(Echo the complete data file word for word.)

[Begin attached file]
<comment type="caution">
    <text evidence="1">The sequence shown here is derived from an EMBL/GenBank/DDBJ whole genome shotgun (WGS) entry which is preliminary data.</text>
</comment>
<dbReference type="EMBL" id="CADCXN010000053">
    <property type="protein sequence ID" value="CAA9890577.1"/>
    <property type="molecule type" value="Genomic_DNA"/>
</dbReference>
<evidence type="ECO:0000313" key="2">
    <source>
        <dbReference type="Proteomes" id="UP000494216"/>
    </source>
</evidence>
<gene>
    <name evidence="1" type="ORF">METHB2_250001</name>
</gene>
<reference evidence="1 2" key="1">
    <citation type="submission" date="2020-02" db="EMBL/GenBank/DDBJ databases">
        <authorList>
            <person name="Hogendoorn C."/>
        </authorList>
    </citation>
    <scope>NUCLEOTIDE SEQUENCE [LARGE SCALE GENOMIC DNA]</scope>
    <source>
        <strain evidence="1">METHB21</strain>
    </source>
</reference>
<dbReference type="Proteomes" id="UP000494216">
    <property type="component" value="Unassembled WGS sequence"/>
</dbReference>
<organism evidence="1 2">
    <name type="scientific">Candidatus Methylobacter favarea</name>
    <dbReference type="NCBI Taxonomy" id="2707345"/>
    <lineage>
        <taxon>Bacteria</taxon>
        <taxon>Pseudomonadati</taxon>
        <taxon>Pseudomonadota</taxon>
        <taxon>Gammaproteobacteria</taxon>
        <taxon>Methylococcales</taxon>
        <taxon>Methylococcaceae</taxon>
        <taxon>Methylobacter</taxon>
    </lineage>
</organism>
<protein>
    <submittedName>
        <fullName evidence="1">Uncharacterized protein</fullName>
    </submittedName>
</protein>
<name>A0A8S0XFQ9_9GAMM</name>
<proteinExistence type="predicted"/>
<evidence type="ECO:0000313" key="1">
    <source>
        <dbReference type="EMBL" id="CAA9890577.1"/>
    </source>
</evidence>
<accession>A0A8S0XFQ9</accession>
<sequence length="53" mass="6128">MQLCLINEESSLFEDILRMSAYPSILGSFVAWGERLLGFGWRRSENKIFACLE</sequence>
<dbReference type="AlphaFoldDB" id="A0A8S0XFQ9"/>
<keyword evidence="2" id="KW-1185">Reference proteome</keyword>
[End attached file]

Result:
<comment type="caution">
    <text evidence="1">The sequence shown here is derived from an EMBL/GenBank/DDBJ whole genome shotgun (WGS) entry which is preliminary data.</text>
</comment>
<dbReference type="EMBL" id="CADCXN010000053">
    <property type="protein sequence ID" value="CAA9890577.1"/>
    <property type="molecule type" value="Genomic_DNA"/>
</dbReference>
<evidence type="ECO:0000313" key="2">
    <source>
        <dbReference type="Proteomes" id="UP000494216"/>
    </source>
</evidence>
<gene>
    <name evidence="1" type="ORF">METHB2_250001</name>
</gene>
<reference evidence="1 2" key="1">
    <citation type="submission" date="2020-02" db="EMBL/GenBank/DDBJ databases">
        <authorList>
            <person name="Hogendoorn C."/>
        </authorList>
    </citation>
    <scope>NUCLEOTIDE SEQUENCE [LARGE SCALE GENOMIC DNA]</scope>
    <source>
        <strain evidence="1">METHB21</strain>
    </source>
</reference>
<dbReference type="Proteomes" id="UP000494216">
    <property type="component" value="Unassembled WGS sequence"/>
</dbReference>
<organism evidence="1 2">
    <name type="scientific">Candidatus Methylobacter favarea</name>
    <dbReference type="NCBI Taxonomy" id="2707345"/>
    <lineage>
        <taxon>Bacteria</taxon>
        <taxon>Pseudomonadati</taxon>
        <taxon>Pseudomonadota</taxon>
        <taxon>Gammaproteobacteria</taxon>
        <taxon>Methylococcales</taxon>
        <taxon>Methylococcaceae</taxon>
        <taxon>Methylobacter</taxon>
    </lineage>
</organism>
<protein>
    <submittedName>
        <fullName evidence="1">Uncharacterized protein</fullName>
    </submittedName>
</protein>
<name>A0A8S0XFQ9_9GAMM</name>
<proteinExistence type="predicted"/>
<evidence type="ECO:0000313" key="1">
    <source>
        <dbReference type="EMBL" id="CAA9890577.1"/>
    </source>
</evidence>
<accession>A0A8S0XFQ9</accession>
<sequence length="53" mass="6128">MQLCLINEESSLFEDILRMSAYPSILGSFVAWGERLLGFGWRRSENKIFACLE</sequence>
<dbReference type="AlphaFoldDB" id="A0A8S0XFQ9"/>
<keyword evidence="2" id="KW-1185">Reference proteome</keyword>